Old Bus Photos

Lodge – Bedford SB – MJB 481

Lodge - Bedford SB - MJB 481

Lodge (High Easter)
1956
Bedford SB
Duple C37F

MJB 481 was new to Chiltonia, of Chilton Foliat, in 1956. Chilton Foliat is near Hungerford and is mentioned in the television series ‘Band of Brothers’. It has a Duple body to the C37F layout although BLoW has it listed as C41F, we see it in the markings of Lodge, High Easter, near Chelmsford. It is at Duxford on 28 September 2003. Yes, it’s Showbus and it’s been raining!

Photograph and Copy contributed by Pete Davies


26/03/17 – 09:32

Lodges are getting quite a collection of vintage Bedfords.
WTL
BXM 568 Duple since 2/08 (under restoration)
OB’s
CFV 851 Duple Vista acquired 9/16 (under restoration)
LTA 752 Duple Vista open side 12/10
TMY 191 Duple Vista 11/06
FFS 867 Burlingham Seagull 2/17 (awaiting restoration)
SB’s
MJB 481 Duple Vega by -/89
EDD 685C Duple Bella Vega 2/14
VAM’s
DJL 126D Duple Bella Venture 2/14 (awaiting restoration)
HDL 126D Duple Bella Venture 8/15 (spares doner for DJL 126D) also
Chevrolet X
ES 8440 charabanc replica 4/15

John Wakefield


 

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King Alfred – Albion Victor – AAA 756 – Victor 6

King Alfred - Albion Victor - AAA 756 - Victor 6

King Alfred Motor Services
1935
Albion Victor PK114
Abbott C20C

AAA 756 is an Albion Victor PK114 and it dates from 1935, when it was delivered to the King Alfred fleet. It has an Abbott C20C body and is seen outside Winchester Guildhall on 25 April 1993, the running day having been moved to April to mark the anniversary of the operator’s sale to Hants & Dorset. Its fleet number was Victor 6, according to the book on KAMS, but such things don’t seem to have appeared on the vehicles themselves. I know I’m digressing and perhaps it’s just my warped mind – please, don’t all agree! – but Victor 6 seems reminiscent of "Z Cars", though there were only ever two of them, ZV1 and ZV2. I know that one of them was KTJ 578 and the other was (numbers unknown) VTB. I know, too, that KTJ was actually a Leyland Comet chassis which was bodied as the Lancashire Constabulary horse box. I saw it parked in Lancaster on a number of occasions. Any thoughts, please about what VTB was?

Photograph and Copy contributed by Pete Davies


23/03/17 – 07:55

ZV2 Registration number was 348 VTB, a Ford Consul saloon in the series. Information found on You Tube, hope this will be of use to the experts.

Ian Mason


23/03/17 – 07:56

No info on VTB, but IMCDb has JVX 959C and PHK 613D as well as KTJ 578 www.imcdb.org/movie_129723-Z-Cars.html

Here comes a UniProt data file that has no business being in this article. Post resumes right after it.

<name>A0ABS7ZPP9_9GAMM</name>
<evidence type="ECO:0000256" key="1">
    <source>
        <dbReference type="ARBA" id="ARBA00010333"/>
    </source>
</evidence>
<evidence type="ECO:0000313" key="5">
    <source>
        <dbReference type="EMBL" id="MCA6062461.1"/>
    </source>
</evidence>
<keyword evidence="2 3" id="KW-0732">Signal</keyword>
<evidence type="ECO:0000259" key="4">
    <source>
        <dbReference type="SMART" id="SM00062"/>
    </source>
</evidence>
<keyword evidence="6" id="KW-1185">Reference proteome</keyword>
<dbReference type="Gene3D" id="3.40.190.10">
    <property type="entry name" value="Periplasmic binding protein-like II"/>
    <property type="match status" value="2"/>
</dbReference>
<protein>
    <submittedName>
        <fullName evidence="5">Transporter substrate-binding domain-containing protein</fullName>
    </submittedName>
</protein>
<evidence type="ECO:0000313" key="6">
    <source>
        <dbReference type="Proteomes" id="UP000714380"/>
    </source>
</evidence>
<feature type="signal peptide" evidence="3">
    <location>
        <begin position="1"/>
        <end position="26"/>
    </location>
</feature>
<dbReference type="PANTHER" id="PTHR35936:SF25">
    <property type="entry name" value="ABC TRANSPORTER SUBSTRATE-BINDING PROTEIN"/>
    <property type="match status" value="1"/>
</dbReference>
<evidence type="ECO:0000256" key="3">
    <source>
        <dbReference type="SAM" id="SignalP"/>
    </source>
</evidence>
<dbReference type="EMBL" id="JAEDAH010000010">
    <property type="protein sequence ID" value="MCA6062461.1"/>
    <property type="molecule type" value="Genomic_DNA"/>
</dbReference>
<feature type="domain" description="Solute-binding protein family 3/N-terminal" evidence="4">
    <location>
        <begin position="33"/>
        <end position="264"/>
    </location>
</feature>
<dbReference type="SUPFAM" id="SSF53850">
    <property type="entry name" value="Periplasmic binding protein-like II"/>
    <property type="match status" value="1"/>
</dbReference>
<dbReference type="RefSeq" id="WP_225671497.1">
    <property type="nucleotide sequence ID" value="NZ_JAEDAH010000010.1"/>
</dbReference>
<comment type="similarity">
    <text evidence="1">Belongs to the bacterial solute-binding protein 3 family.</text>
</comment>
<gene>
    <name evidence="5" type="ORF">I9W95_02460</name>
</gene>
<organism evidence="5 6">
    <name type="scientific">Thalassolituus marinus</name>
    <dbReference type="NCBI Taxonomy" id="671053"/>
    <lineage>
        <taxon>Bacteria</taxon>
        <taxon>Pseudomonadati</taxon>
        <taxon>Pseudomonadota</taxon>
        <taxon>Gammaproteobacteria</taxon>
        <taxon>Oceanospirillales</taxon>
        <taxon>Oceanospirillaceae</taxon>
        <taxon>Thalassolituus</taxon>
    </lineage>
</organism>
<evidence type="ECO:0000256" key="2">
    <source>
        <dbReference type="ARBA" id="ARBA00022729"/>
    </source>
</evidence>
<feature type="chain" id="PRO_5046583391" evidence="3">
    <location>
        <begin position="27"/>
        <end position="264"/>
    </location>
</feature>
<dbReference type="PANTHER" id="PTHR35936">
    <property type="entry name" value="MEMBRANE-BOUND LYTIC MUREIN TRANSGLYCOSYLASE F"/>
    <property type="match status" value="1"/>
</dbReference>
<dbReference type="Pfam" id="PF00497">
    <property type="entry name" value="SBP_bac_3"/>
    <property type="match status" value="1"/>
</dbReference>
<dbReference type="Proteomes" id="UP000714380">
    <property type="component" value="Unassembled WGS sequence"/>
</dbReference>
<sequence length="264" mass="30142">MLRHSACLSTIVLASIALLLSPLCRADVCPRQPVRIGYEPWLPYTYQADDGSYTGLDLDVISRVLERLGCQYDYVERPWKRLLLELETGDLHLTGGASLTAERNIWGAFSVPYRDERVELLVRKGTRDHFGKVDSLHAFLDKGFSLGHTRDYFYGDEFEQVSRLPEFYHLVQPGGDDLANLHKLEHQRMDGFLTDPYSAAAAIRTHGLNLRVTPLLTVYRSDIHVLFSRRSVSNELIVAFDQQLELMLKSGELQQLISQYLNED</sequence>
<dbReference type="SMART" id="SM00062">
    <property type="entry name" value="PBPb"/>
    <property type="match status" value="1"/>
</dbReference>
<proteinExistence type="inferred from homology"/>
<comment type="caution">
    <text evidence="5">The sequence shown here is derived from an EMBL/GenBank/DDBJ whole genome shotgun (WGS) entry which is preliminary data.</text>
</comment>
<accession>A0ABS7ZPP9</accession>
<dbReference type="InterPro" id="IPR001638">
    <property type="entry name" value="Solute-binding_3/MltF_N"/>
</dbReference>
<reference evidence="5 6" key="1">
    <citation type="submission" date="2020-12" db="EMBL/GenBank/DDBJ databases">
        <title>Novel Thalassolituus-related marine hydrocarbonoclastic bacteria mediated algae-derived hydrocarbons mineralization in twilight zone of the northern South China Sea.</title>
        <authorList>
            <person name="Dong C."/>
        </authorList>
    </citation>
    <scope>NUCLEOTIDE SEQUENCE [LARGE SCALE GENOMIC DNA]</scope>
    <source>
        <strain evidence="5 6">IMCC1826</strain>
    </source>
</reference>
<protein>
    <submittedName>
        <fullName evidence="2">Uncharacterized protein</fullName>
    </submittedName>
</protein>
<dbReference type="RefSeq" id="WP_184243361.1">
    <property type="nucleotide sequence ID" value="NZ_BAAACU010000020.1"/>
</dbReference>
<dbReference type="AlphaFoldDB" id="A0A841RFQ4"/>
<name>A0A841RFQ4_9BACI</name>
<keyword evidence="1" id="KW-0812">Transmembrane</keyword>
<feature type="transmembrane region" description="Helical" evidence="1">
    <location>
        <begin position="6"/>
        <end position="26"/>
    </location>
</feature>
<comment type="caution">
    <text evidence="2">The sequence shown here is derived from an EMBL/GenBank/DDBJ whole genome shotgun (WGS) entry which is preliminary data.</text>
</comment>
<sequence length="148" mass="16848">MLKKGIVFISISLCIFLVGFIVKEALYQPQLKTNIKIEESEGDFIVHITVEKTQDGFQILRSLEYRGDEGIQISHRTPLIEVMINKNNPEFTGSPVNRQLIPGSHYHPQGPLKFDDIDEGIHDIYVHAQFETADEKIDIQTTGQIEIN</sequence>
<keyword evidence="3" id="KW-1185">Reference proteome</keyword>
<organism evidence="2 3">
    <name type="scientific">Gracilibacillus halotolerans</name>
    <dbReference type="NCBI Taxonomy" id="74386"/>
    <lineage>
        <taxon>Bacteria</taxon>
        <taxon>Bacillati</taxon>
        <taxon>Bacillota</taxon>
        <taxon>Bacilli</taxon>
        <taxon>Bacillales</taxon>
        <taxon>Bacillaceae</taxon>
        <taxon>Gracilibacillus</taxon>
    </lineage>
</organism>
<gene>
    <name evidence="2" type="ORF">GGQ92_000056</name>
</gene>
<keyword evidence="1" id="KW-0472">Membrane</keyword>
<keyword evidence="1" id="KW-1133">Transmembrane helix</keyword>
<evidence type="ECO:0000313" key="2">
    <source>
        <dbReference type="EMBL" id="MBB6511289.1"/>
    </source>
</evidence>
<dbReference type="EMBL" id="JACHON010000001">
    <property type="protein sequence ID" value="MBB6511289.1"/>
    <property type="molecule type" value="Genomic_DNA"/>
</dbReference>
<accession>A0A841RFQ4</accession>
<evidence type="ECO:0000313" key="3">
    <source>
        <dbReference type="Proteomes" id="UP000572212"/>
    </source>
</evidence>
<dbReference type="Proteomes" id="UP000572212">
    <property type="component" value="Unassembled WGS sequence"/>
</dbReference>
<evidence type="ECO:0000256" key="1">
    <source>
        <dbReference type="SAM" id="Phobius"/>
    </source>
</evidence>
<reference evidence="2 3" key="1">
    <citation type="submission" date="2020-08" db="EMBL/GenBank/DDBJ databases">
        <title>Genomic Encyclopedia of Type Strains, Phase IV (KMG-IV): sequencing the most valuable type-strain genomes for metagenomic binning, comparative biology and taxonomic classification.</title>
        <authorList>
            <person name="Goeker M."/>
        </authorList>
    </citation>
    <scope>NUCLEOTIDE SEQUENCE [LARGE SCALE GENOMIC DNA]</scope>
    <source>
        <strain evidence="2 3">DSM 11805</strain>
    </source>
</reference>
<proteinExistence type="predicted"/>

John Lomas


24/03/17 – 17:03

Thanks, John & Ian. I had stopped watching by the time the two Essex registrations came into the programme.

Pete Davies


24/03/17 – 17:03

Both this handsome Albion Victor and the little 1931 Dennis 30cwt, a fraction of which is just visible in the left of the picture, will be in service on King Alfred Running Day on the first of May.

Ian Thompson


28/03/17 – 07:25

AAA 756_2

Here is another picture of this Albion taken in Brighton during the May 1970 HCVC run, when it wore a less than accurate version of the King Alfred livery. I believe this vehicle still has its original 65 bhp 3.89 litre four cylinder petrol engine. The PK114 was the 17ft 2in wheelbase normal control version which appeared in 1934, four years after the introduction of the Victor model in 1930. Victor production ended in 1939 with the outbreak of war. The Abbott business emerged in 1929 from the failure of the car coach builder, Page & Hunt, at Wrecclesham, just south of Farnham on the Bordon/Petersfield Road. The firm concentrated mainly on car bodywork, but, during the lean 1930s, commercial vehicle coach building and sailplane construction was undertaken also, though these latter activities ended with the advent of WW2. Abbott continued car bodywork manufacture post war, but the diminishing market for this specialised business led to the firm’s closure in 1972.
AAA 756 has a curious history. It was bought by Robert Chisnell in 1935 as a coach for special outings, notably to race meetings at Epsom and Ascot, and it continued in service until war broke out, during which conflict it seemingly met with little use. Probably it was lucky to escape being requisitioned by the military. It saw some activity post war until withdrawal in 1949, after which it lurked in the basement of King Alfred’s Chesil Street garage until emerging from its hibernation after private purchase in 1959 by the Rolls brothers. It made several appearances thereafter before a programme of restoration was undertaken by Dave Hurley, by then its owner, in the 1980s. From 1993, now restored and in the correct livery, AAA 756 made many appearances from its base at the Scottish Vintage Bus Museum, until, in 2013, it became part of the FoKAB fleet. Incidentally, I think that the fleet name/number of AAA 756 is Victor 2 rather than Victor 6. Victor 1 was AAA 755, another PK114 of 1935, but fitted with a Duple C20R body. This was withdrawn in 1951. The third and last Victor to enter the King Alfred fleet in came in 1938, but this was a PK115 forward control example equipped with a Strachan C26F body. This one did get requisitioned during the war, and never came back.